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Jacobs Engineering completes second phase of Grimsby Pharmaceutical Plant for Swiss Company , Novartis.

U.S. giant Jacobs Engineering is engaged in the design and construction of a new pharmaceutical plant in Grimsby, for their Swiss client Novartis. Design of the final phase of the project is now nearing completion and construction is also well advanced.

Novartis was formed by the merger of Ciba Geigy and another Swiss company called Sandoz, in 1997. It supplies drugs for use in organ transplants and for the treatment of heart disease, blood pressure, skin diseases, cancer, arthritis, Alzheimer's disease and schizophrenia.

The £ 150 million project, known as B150, has been designed and managed from Jacob's offices in Manchester, and is a follow on project to an existing plant extension, B120, also designed by Jacobs, in 2002. The plant will help to meet the increased demand for a drug called Diovan, which is used in the treatment of heart disease and high blood pressure.

In April 1996, Jacobs Engineering was appointed to undertake the engineering design, procurement, project management, and construction management for projects planned at the Grimsby site, where drug and agrochemical production has been carried out for the last 50 years. Jacobs are a global engineering design contractor operating from 60 offices in 12 different countries.

On B150, Jacobs have used a number of fully integrated AutoCAD applications covering all disciplines to produce a complete 3D project model. The structural, plant, piping, and electrical disciplines are all included in the Jacobs design brief, with additional input from consultant Arup on the design of the main building structure, civil, HVAC and fire protection system.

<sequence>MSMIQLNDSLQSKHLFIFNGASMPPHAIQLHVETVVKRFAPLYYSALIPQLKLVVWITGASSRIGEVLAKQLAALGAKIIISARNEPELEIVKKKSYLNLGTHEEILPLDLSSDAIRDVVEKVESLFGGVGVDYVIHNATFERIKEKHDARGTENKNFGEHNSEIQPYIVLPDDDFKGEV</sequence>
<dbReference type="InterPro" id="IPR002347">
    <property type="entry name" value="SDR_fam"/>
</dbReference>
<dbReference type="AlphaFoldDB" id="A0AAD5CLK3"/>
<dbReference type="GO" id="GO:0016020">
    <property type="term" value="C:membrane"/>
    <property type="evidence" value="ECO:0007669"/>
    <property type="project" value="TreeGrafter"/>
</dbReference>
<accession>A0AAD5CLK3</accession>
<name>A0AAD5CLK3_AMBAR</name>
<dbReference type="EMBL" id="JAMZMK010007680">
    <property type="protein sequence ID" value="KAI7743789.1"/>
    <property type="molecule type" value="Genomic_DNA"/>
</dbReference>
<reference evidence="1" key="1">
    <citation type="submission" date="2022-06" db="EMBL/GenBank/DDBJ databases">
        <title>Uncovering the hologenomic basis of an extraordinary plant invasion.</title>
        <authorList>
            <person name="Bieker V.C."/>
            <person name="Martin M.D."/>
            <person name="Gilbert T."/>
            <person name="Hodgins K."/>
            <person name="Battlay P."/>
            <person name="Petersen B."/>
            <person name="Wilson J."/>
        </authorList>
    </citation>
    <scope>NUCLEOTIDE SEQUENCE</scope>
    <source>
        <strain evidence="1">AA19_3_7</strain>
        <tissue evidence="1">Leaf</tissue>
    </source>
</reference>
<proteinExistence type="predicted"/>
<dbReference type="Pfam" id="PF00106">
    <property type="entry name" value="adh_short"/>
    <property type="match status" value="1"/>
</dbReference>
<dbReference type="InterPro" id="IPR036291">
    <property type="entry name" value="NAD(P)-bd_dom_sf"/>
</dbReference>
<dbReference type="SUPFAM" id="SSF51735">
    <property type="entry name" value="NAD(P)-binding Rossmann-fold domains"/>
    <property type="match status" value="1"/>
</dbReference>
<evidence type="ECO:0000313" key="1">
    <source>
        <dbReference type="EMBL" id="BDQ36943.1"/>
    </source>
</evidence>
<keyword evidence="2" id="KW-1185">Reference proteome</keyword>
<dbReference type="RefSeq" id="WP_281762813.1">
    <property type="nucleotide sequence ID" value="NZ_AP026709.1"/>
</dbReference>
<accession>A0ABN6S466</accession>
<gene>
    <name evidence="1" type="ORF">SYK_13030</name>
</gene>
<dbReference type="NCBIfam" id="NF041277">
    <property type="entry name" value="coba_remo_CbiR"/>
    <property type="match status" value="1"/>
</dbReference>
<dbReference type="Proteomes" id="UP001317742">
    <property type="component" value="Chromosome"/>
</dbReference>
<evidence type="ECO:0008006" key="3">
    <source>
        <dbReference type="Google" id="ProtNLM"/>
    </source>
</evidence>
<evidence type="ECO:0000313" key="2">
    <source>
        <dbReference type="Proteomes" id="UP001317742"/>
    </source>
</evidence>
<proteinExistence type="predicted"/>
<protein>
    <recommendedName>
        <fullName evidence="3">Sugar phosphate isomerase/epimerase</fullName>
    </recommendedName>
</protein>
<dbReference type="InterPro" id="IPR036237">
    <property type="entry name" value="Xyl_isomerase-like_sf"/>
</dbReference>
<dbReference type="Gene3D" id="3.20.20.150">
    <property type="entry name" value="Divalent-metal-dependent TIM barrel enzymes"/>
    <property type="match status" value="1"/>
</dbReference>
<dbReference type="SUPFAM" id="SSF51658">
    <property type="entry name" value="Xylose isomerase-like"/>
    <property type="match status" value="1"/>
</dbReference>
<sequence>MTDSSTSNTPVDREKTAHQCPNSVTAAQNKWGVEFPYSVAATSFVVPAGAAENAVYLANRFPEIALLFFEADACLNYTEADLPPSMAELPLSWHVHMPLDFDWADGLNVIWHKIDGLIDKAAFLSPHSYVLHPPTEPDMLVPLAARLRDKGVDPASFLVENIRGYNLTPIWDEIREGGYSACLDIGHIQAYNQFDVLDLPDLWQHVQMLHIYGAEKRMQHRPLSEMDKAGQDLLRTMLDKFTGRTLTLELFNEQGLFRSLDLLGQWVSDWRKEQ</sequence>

Full clash detection at every stage of the design has been a critical requirement of this project. Drug production facilities differ from conventional process engineering projects, say in the oil, gas and chemical industries, due to the complexity and density of the process equipment, piping, and associated services. Also in a restricted environment, erection procedures and installation sequences for major items of plant have to be carefully planned and clash detection can play a useful role in checking the viability of these well in advance, hence reducing the risk of later problems on site.

On B150, Jacobs have made a number of changes to their structural modelling to facilitate the production of high quality 2D steelwork drawings, which are essential for fabrication and construction on site.

Although the basic steel frame for the new Grimsby plant is a conventional 35m high multi-storey beam and column arrangement, it is the secondary and tertiary structural elements that can present the biggest challenges on a project of this type, as the many items of plant and pipework require a complex arrangement of support steelwork, such as equipment support frames, pipe supports, and racking structures. All of these smaller steel structures have to be designed and modelled in close collaboration with other design disiplines.

At the core of Jacobs approach to the structural modelling and drafting is an AutoCAD application called MultiSTEEL from MultiSUITE Software Ltd, who are based in Poole, Dorset. This software allowed them to integrate the overall building framework with the many hundreds of smaller structural elements. It also provided a flexible solution for the 3D modelling and 2D drafting of these elements, as both methods are inherent in the MultiSTEEL system.

Due to the scale and complexity of the piping and plant elements of the project, the design was broken down into a number of zones, with plant, piping and structural models being combined into a final design model using external referencing in AutoCAD. This had the advantage also that a small team of designers could be allocated to each zone allowing the design to progress quickly across all areas.